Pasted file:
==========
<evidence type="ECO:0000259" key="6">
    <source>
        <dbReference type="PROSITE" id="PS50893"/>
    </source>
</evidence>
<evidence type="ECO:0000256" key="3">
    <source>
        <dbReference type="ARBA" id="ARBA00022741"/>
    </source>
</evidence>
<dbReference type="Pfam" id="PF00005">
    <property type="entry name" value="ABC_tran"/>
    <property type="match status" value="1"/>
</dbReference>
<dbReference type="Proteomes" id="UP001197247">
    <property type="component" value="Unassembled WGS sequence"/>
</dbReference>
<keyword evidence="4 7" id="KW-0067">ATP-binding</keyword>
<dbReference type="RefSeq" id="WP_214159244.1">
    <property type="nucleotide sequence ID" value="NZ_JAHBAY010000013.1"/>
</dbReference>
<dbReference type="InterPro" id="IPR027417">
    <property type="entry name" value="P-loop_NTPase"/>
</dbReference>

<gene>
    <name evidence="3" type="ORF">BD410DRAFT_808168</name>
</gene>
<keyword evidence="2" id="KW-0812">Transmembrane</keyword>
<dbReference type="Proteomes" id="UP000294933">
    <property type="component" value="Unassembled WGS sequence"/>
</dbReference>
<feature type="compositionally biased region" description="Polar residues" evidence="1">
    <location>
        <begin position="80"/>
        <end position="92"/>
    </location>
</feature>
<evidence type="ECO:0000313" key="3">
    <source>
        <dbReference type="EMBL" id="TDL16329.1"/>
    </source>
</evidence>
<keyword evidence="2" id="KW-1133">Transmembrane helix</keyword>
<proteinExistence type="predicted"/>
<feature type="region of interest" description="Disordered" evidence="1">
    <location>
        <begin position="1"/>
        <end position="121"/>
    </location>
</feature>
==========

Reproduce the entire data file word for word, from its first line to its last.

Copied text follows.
<evidence type="ECO:0000259" key="6">
    <source>
        <dbReference type="PROSITE" id="PS50893"/>
    </source>
</evidence>
<evidence type="ECO:0000256" key="3">
    <source>
        <dbReference type="ARBA" id="ARBA00022741"/>
    </source>
</evidence>
<dbReference type="Pfam" id="PF00005">
    <property type="entry name" value="ABC_tran"/>
    <property type="match status" value="1"/>
</dbReference>
<dbReference type="Proteomes" id="UP001197247">
    <property type="component" value="Unassembled WGS sequence"/>
</dbReference>
<keyword evidence="4 7" id="KW-0067">ATP-binding</keyword>
<dbReference type="RefSeq" id="WP_214159244.1">
    <property type="nucleotide sequence ID" value="NZ_JAHBAY010000013.1"/>
</dbReference>
<dbReference type="InterPro" id="IPR027417">
    <property type="entry name" value="P-loop_NTPase"/>
</dbReference>

<gene>
    <name evidence="3" type="ORF">BD410DRAFT_808168</name>
</gene>
<keyword evidence="2" id="KW-0812">Transmembrane</keyword>
<dbReference type="Proteomes" id="UP000294933">
    <property type="component" value="Unassembled WGS sequence"/>
</dbReference>
<feature type="compositionally biased region" description="Polar residues" evidence="1">
    <location>
        <begin position="80"/>
        <end position="92"/>
    </location>
</feature>
<evidence type="ECO:0000313" key="3">
    <source>
        <dbReference type="EMBL" id="TDL16329.1"/>
    </source>
</evidence>
<keyword evidence="2" id="KW-1133">Transmembrane helix</keyword>
<proteinExistence type="predicted"/>
<feature type="region of interest" description="Disordered" evidence="1">
    <location>
        <begin position="1"/>
        <end position="121"/>
    </location>
</feature>